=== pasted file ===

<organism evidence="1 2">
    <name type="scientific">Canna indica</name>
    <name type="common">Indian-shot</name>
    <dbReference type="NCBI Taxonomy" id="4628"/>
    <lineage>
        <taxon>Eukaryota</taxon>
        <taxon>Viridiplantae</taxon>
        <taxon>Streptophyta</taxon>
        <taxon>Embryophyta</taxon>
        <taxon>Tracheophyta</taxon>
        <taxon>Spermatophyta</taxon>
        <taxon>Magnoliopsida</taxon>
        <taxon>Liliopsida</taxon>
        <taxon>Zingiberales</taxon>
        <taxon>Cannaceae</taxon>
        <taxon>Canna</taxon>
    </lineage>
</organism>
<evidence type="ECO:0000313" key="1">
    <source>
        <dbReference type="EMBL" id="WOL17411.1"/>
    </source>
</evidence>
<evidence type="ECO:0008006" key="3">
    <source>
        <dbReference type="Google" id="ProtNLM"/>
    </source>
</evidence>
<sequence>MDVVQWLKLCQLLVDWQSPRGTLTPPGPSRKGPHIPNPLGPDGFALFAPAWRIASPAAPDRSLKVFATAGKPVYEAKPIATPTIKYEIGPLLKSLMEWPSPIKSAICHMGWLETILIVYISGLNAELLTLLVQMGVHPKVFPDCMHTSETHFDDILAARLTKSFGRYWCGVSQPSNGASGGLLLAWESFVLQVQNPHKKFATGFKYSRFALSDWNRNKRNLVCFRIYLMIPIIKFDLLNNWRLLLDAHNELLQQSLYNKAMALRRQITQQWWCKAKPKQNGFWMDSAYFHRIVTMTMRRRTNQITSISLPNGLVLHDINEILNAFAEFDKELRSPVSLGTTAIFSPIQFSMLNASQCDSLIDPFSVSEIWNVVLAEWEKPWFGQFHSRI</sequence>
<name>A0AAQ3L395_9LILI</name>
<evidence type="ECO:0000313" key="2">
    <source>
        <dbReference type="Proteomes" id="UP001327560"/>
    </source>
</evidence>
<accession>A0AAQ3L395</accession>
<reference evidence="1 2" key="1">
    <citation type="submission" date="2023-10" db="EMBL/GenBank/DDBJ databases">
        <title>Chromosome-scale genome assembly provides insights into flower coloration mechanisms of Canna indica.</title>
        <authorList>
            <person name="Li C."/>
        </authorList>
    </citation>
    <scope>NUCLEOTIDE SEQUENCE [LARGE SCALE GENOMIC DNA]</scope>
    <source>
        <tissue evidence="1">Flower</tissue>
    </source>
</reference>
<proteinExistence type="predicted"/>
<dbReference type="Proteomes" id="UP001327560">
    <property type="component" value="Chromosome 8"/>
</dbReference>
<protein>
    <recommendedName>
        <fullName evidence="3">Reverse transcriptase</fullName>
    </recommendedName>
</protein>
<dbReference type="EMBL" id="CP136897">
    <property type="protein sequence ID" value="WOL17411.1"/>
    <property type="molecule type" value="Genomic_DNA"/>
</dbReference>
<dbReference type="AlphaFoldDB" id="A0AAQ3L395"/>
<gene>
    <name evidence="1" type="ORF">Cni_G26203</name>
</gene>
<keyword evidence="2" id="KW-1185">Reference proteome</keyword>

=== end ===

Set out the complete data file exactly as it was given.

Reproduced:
<organism evidence="1 2">
    <name type="scientific">Canna indica</name>
    <name type="common">Indian-shot</name>
    <dbReference type="NCBI Taxonomy" id="4628"/>
    <lineage>
        <taxon>Eukaryota</taxon>
        <taxon>Viridiplantae</taxon>
        <taxon>Streptophyta</taxon>
        <taxon>Embryophyta</taxon>
        <taxon>Tracheophyta</taxon>
        <taxon>Spermatophyta</taxon>
        <taxon>Magnoliopsida</taxon>
        <taxon>Liliopsida</taxon>
        <taxon>Zingiberales</taxon>
        <taxon>Cannaceae</taxon>
        <taxon>Canna</taxon>
    </lineage>
</organism>
<evidence type="ECO:0000313" key="1">
    <source>
        <dbReference type="EMBL" id="WOL17411.1"/>
    </source>
</evidence>
<evidence type="ECO:0008006" key="3">
    <source>
        <dbReference type="Google" id="ProtNLM"/>
    </source>
</evidence>
<sequence>MDVVQWLKLCQLLVDWQSPRGTLTPPGPSRKGPHIPNPLGPDGFALFAPAWRIASPAAPDRSLKVFATAGKPVYEAKPIATPTIKYEIGPLLKSLMEWPSPIKSAICHMGWLETILIVYISGLNAELLTLLVQMGVHPKVFPDCMHTSETHFDDILAARLTKSFGRYWCGVSQPSNGASGGLLLAWESFVLQVQNPHKKFATGFKYSRFALSDWNRNKRNLVCFRIYLMIPIIKFDLLNNWRLLLDAHNELLQQSLYNKAMALRRQITQQWWCKAKPKQNGFWMDSAYFHRIVTMTMRRRTNQITSISLPNGLVLHDINEILNAFAEFDKELRSPVSLGTTAIFSPIQFSMLNASQCDSLIDPFSVSEIWNVVLAEWEKPWFGQFHSRI</sequence>
<name>A0AAQ3L395_9LILI</name>
<evidence type="ECO:0000313" key="2">
    <source>
        <dbReference type="Proteomes" id="UP001327560"/>
    </source>
</evidence>
<accession>A0AAQ3L395</accession>
<reference evidence="1 2" key="1">
    <citation type="submission" date="2023-10" db="EMBL/GenBank/DDBJ databases">
        <title>Chromosome-scale genome assembly provides insights into flower coloration mechanisms of Canna indica.</title>
        <authorList>
            <person name="Li C."/>
        </authorList>
    </citation>
    <scope>NUCLEOTIDE SEQUENCE [LARGE SCALE GENOMIC DNA]</scope>
    <source>
        <tissue evidence="1">Flower</tissue>
    </source>
</reference>
<proteinExistence type="predicted"/>
<dbReference type="Proteomes" id="UP001327560">
    <property type="component" value="Chromosome 8"/>
</dbReference>
<protein>
    <recommendedName>
        <fullName evidence="3">Reverse transcriptase</fullName>
    </recommendedName>
</protein>
<dbReference type="EMBL" id="CP136897">
    <property type="protein sequence ID" value="WOL17411.1"/>
    <property type="molecule type" value="Genomic_DNA"/>
</dbReference>
<dbReference type="AlphaFoldDB" id="A0AAQ3L395"/>
<gene>
    <name evidence="1" type="ORF">Cni_G26203</name>
</gene>
<keyword evidence="2" id="KW-1185">Reference proteome</keyword>